A $25 million federal grant will bring a “fiber-to-the-premises” network that will deliver high-speed internet to more than 17,000 residents and more than 1,000 businesses in Wise and Lee counties and the city of Norton, federal legislators announced Monday.
The money was awarded to the Scott County Telephone Cooperative through the U.S. Department of Agriculture’s ReConnect Program and was funded by the bipartisan infrastructure law of 2021, according to a joint news release from U.S. Sen. Mark Warner and Sen. Tim Kaine, both Democrats, and releases by U.S. Rep. Morgan Griffith, R-Salem, and the U.S. Department of Agriculture.
News of the grant was released one day before a visit by Warner to Big Stone Gap, where he was set to announce a broadband grant, according to the schedule of his four-day swing through the state. Later in the day Monday, his office said he will celebrate the funding in Big Stone Gap along with Rural Utility Services Administrator Andrew Berke, members of the LENOWISCO Planning District Commission and community leaders.
“For almost two decades, dating all the way back to my time as governor, I have stressed the need for access to broadband coverage and high-speed internet in every corner of the Commonwealth, and I was proud to negotiate the bipartisan infrastructure law that has made significant progress on this front,” Warner said in the release.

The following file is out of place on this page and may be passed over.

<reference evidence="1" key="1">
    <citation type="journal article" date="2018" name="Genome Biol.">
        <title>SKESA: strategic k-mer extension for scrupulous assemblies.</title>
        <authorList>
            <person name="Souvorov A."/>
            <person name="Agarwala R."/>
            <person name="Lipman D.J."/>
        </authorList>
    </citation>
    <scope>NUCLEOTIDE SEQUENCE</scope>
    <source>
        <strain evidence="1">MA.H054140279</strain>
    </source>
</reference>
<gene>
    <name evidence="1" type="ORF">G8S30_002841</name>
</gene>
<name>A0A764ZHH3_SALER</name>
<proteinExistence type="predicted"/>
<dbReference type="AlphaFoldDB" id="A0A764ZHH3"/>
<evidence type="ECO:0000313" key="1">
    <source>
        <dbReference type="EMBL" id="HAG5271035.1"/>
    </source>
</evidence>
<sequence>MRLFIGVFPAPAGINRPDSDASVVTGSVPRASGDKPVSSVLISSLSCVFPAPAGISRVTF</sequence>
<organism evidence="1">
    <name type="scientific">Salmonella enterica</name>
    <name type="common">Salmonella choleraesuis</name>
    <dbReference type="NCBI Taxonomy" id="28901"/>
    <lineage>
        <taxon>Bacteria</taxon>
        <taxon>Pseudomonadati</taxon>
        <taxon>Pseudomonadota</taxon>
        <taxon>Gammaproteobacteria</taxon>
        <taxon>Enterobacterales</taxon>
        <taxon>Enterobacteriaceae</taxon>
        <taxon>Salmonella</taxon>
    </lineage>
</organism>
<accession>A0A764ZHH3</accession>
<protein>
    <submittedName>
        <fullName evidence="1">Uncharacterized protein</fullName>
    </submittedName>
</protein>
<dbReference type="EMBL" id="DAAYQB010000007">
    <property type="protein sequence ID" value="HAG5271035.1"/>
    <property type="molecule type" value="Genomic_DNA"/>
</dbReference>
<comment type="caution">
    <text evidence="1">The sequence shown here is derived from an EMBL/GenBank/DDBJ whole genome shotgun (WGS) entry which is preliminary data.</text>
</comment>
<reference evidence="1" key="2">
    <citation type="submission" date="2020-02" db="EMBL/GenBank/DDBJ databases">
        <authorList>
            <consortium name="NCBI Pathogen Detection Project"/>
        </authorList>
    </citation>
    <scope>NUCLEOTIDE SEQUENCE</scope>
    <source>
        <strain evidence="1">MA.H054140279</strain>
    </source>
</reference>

“Access to fast, reliable, and affordable internet is crucial to ensuring our rural communities grow and thrive, and I’m thrilled that this $25 million investment for Norton, Wise County, and Lee County will help our small businesses, students, and residents stay connected.”
Duane Miller, executive director of LENOWISCO, said it will likely be six to eight months before the funding is in hand due to award requirements that include an environmental review.
He said the grant will complement existing Virginia Telecommunications Initiative funds that are being used to deploy internet service in Lee and Wise counties.
Miller added that LENOWISCO is partnered with Scott County Telephone Cooperative to provide universal broadband coverage within the planning district footprint, which includes Lee, Scott and Wise counties and the city of Norton.
According to the USDA Rural Development news release, ReConnect Program applicants must serve rural areas that lack access to internet service with speeds of 100 megabits per second for downloads and 20 Mbps for uploads, and must commit to building facilities capable of achieving speeds of 100 Mbps, download and upload, in every location in the proposed project area.